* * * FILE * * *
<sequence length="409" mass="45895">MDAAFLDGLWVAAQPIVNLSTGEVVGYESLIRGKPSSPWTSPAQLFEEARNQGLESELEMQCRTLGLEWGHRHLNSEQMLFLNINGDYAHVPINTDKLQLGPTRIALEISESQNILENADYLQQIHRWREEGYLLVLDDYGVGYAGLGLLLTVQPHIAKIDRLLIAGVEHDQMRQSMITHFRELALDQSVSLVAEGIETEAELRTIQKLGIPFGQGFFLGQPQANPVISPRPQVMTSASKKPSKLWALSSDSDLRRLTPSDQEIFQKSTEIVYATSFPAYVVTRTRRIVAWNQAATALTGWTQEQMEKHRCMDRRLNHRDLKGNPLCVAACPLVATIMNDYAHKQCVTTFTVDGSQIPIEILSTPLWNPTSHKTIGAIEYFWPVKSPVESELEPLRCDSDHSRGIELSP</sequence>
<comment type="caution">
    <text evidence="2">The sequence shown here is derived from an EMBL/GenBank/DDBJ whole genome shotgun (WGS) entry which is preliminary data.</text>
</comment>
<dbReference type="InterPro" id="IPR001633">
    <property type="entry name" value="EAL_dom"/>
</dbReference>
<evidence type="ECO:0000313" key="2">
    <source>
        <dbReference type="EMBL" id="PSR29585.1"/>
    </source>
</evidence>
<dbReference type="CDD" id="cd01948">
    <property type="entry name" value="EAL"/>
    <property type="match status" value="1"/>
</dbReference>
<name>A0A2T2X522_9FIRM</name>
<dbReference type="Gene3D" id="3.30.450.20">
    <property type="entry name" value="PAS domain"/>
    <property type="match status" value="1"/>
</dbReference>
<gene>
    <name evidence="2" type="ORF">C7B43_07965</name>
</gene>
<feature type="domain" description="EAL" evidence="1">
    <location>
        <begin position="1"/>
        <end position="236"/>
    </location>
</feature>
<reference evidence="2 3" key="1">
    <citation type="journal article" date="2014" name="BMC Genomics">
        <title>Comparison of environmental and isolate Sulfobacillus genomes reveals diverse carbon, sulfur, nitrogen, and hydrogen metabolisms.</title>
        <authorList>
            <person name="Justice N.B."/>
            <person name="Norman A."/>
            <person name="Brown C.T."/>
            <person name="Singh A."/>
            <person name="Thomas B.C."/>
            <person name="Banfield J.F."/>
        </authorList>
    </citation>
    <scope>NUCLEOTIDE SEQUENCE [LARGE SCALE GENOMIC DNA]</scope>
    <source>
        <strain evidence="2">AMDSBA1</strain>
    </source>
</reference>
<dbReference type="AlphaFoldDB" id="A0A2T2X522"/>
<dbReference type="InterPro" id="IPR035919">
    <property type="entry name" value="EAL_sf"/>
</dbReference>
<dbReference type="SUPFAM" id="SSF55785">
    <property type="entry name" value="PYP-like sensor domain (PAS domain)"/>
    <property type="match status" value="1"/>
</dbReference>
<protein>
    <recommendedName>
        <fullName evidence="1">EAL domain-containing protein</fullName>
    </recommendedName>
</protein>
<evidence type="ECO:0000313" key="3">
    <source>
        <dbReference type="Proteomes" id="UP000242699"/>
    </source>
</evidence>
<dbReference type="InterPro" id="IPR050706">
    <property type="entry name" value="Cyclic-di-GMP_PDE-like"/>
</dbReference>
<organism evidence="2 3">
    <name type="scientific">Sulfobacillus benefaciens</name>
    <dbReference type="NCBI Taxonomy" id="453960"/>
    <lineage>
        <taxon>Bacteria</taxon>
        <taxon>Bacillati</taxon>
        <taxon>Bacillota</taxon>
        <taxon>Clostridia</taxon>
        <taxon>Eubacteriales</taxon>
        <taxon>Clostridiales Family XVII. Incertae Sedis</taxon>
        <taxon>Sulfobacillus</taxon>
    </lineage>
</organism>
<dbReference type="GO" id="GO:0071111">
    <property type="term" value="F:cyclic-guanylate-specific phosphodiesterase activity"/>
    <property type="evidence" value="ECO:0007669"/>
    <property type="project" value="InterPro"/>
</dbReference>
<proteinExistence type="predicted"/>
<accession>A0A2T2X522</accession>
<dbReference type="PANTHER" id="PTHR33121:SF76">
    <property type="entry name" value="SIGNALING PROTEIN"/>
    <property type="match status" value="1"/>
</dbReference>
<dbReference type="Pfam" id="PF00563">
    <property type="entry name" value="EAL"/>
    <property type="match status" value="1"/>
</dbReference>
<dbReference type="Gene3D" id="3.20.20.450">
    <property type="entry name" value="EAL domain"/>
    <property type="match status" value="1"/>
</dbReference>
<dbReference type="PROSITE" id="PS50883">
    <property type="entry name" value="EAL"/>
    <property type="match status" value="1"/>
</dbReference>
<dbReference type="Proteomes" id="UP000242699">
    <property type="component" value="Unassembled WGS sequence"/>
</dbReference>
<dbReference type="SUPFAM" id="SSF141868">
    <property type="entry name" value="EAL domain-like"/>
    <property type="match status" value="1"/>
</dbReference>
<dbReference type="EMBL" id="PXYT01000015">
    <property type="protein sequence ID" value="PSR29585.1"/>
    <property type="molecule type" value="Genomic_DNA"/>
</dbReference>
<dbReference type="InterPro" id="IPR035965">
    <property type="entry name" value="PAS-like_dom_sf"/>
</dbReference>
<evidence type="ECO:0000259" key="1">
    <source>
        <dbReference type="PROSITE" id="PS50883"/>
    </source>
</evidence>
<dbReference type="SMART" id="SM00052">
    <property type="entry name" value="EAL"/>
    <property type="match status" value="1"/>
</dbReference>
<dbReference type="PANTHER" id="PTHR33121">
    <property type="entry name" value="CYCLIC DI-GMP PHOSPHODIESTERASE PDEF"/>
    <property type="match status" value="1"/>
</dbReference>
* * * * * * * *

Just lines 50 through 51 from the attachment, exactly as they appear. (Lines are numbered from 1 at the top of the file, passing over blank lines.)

    <property type="entry name" value="EAL_sf"/>
</dbReference>